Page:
### Conferences - Seminars

## Tobin’s Q and Optimal Dividends, Investment, and Liquidity in a Financially-Constrained Firm

**By** Andrew B. ABEL (Wharton, University of Pennsylvania)

We analyze the payout decision of a financially-constrained firm that cannot raise external funds. Exogenous cash flows are generated by a two-state Markov regime-switching process and are positive in one regime and negative in the other regime. The firm is motivated to pay out dividends to impatient shareholders but is also motivated to accumulate cash within the firm to make required payments when cash flow is negative. If the cash on hand is insufficient to make these payments, the firm terminates, thereby losing its claim on future cash flows. The optimal payout policy can be described as a form of precautionary saving. However, contrary to conventional wisdom about precautionary saving, we find that such saving falls in response to a mean-preserving increase in the variance of cash flows.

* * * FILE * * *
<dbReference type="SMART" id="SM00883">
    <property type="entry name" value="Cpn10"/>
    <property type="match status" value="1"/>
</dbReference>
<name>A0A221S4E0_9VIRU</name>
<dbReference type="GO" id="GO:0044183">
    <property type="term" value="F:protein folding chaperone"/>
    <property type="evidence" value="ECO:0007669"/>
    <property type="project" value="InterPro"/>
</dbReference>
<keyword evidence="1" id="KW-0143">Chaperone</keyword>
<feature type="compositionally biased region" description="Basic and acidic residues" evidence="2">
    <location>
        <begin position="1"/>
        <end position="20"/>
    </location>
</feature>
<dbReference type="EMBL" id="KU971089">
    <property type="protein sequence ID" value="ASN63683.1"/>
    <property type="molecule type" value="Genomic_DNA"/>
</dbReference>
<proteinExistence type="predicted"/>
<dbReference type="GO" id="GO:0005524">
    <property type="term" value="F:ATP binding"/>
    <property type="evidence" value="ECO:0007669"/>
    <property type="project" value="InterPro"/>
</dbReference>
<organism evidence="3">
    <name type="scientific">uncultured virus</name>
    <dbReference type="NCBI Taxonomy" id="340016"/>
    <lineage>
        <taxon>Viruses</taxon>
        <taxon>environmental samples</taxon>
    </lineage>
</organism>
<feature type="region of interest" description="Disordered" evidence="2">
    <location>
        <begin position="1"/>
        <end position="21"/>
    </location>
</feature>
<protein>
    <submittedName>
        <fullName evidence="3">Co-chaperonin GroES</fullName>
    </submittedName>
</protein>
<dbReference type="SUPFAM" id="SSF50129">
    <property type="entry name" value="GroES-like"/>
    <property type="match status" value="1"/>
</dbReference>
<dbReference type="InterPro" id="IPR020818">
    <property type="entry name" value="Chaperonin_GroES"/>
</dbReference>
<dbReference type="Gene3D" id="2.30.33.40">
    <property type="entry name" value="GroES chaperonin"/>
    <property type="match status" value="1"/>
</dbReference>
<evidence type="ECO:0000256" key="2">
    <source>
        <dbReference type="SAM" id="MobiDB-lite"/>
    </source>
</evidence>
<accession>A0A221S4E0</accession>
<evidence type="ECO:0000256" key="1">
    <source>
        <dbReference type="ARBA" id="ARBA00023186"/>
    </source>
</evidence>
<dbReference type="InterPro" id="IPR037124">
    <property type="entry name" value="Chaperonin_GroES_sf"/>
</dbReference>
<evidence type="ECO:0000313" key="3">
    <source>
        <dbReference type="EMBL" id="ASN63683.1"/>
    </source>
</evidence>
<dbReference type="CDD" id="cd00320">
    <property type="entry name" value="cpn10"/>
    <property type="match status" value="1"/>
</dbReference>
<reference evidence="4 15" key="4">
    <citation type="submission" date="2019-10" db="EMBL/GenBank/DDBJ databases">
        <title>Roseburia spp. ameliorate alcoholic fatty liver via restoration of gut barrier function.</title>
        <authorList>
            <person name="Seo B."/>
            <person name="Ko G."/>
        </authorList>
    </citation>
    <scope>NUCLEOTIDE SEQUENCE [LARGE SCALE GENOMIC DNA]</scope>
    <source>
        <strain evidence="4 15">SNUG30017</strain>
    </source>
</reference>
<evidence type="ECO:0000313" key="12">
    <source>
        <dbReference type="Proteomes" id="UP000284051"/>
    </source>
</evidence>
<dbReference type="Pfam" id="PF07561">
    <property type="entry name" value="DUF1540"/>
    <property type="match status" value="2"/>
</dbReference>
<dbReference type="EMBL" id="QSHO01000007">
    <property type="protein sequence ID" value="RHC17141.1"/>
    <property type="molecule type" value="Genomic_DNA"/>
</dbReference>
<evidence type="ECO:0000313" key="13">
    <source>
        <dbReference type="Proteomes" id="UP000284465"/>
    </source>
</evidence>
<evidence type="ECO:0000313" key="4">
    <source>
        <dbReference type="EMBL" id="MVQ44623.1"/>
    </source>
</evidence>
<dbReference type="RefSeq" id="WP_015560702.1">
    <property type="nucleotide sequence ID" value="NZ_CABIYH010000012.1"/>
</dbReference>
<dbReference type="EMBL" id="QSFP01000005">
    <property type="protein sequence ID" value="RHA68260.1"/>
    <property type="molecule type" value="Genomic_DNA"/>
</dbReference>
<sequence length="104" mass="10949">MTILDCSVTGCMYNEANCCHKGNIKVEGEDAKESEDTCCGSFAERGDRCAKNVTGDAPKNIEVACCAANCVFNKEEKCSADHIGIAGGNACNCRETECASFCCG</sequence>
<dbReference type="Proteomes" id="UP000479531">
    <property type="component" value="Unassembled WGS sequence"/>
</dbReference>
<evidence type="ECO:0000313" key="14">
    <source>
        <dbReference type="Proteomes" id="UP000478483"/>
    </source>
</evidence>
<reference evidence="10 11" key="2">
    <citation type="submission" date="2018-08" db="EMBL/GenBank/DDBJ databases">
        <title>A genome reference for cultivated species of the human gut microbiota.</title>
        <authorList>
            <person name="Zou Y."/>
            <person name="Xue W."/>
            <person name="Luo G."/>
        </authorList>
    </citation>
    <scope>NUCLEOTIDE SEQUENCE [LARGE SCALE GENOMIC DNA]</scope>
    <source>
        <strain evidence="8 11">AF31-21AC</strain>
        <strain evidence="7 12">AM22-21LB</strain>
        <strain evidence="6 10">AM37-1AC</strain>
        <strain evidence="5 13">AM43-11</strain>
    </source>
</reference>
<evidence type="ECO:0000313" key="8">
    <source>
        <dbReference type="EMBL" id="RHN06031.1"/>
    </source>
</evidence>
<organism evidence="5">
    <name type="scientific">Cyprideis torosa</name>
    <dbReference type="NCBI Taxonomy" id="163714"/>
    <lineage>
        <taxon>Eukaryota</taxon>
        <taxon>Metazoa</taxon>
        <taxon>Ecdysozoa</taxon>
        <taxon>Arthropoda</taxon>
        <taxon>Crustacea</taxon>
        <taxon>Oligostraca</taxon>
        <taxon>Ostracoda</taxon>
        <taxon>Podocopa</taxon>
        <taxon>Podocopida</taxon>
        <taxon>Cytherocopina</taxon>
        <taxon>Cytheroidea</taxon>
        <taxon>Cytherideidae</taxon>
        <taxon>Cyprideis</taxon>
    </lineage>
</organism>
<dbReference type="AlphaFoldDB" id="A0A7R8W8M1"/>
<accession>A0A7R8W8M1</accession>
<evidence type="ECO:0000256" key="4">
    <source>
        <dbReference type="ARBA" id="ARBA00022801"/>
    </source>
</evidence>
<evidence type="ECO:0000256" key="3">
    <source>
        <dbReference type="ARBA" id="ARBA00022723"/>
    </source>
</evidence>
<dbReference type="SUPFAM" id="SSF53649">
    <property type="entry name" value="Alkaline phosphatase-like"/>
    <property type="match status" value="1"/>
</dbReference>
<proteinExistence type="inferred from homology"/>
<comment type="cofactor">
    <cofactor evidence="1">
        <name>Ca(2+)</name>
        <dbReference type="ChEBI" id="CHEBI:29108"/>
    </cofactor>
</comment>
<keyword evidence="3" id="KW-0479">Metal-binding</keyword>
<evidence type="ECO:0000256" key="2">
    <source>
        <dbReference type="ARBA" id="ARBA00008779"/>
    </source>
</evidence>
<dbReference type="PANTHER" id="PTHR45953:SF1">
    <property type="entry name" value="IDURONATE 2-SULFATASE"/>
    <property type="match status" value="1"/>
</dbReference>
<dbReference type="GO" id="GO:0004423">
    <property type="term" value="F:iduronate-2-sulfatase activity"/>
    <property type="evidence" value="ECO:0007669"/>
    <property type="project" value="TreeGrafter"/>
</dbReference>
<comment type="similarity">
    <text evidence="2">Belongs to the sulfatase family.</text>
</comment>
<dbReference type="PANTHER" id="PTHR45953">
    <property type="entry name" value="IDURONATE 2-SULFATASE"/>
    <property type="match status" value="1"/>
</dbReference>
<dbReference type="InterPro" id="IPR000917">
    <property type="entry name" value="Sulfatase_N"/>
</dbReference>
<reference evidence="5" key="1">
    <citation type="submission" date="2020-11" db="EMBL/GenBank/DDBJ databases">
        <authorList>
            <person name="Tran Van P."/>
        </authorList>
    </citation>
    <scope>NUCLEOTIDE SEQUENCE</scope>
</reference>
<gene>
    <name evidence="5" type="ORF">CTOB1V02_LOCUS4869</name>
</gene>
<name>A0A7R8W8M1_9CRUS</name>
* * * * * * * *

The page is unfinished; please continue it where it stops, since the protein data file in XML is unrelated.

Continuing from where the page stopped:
We extend the model to include a capital investment decision. Instead of smooth and convex adjustment costs, we introduce an upper bound on the investment-capital ratio, which leads to a bang-bang solution for investment. Thus optimal investment and dividends are each governed by trigger policies. We derive and interpret analytic solutions for these triggers. The trigger for optimal investment equates marginal q to the "static cost of funds," which is technically the marginal valuation of a dollar of cash within the firm. Despite the linear homogeneity of the value function in the state variables (capital and cash on hand), average q and marginal q are not equal. At the optimal trigger for investment, a broader measure of average q, equal to the value of the firm divided by the sum of the replacement cost of its capital and its cash on hand, equals marginal q. Finally, we analyze a particular myopic value of a unit of capital, and show that if this myopic value of capital is sufficiently high, specifically when the myopic value exceeds one, the firm can ignore the financing constraint when making its investment decision. Otherwise, the firm will invest in capital only if its cash on hand is greater than or equal to an optimally-derived trigger.

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